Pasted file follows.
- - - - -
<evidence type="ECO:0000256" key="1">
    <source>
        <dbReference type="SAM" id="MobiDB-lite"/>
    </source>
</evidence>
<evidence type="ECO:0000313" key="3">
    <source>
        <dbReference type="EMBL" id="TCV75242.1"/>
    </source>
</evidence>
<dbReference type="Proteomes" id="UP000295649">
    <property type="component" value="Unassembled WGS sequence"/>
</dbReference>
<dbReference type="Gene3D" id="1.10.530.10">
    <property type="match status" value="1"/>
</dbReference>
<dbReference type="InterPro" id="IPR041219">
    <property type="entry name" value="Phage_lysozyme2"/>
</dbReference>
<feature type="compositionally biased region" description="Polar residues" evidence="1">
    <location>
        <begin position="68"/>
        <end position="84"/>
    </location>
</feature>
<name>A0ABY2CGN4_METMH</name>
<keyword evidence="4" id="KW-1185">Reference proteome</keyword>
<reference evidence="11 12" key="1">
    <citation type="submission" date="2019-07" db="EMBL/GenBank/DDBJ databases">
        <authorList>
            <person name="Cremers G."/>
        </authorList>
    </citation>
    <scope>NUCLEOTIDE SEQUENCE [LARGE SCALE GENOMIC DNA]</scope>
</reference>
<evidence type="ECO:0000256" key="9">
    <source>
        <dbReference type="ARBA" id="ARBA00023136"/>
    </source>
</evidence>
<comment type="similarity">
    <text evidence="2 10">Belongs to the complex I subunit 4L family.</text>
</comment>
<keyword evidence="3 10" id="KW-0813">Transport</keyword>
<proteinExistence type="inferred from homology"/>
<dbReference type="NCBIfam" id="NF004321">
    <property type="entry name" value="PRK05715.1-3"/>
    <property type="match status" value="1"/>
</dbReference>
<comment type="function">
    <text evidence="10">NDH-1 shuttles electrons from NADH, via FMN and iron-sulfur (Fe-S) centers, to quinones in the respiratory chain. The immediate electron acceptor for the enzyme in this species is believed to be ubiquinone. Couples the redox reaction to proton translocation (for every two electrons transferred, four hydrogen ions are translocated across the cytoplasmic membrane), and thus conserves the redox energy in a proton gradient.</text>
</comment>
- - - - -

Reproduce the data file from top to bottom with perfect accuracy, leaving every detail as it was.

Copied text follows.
<evidence type="ECO:0000256" key="1">
    <source>
        <dbReference type="SAM" id="MobiDB-lite"/>
    </source>
</evidence>
<evidence type="ECO:0000313" key="3">
    <source>
        <dbReference type="EMBL" id="TCV75242.1"/>
    </source>
</evidence>
<dbReference type="Proteomes" id="UP000295649">
    <property type="component" value="Unassembled WGS sequence"/>
</dbReference>
<dbReference type="Gene3D" id="1.10.530.10">
    <property type="match status" value="1"/>
</dbReference>
<dbReference type="InterPro" id="IPR041219">
    <property type="entry name" value="Phage_lysozyme2"/>
</dbReference>
<feature type="compositionally biased region" description="Polar residues" evidence="1">
    <location>
        <begin position="68"/>
        <end position="84"/>
    </location>
</feature>
<name>A0ABY2CGN4_METMH</name>
<keyword evidence="4" id="KW-1185">Reference proteome</keyword>
<reference evidence="11 12" key="1">
    <citation type="submission" date="2019-07" db="EMBL/GenBank/DDBJ databases">
        <authorList>
            <person name="Cremers G."/>
        </authorList>
    </citation>
    <scope>NUCLEOTIDE SEQUENCE [LARGE SCALE GENOMIC DNA]</scope>
</reference>
<evidence type="ECO:0000256" key="9">
    <source>
        <dbReference type="ARBA" id="ARBA00023136"/>
    </source>
</evidence>
<comment type="similarity">
    <text evidence="2 10">Belongs to the complex I subunit 4L family.</text>
</comment>
<keyword evidence="3 10" id="KW-0813">Transport</keyword>
<proteinExistence type="inferred from homology"/>
<dbReference type="NCBIfam" id="NF004321">
    <property type="entry name" value="PRK05715.1-3"/>
    <property type="match status" value="1"/>
</dbReference>
<comment type="function">
    <text evidence="10">NDH-1 shuttles electrons from NADH, via FMN and iron-sulfur (Fe-S) centers, to quinones in the respiratory chain. The immediate electron acceptor for the enzyme in this species is believed to be ubiquinone. Couples the redox reaction to proton translocation (for every two electrons transferred, four hydrogen ions are translocated across the cytoplasmic membrane), and thus conserves the redox energy in a proton gradient.</text>
</comment>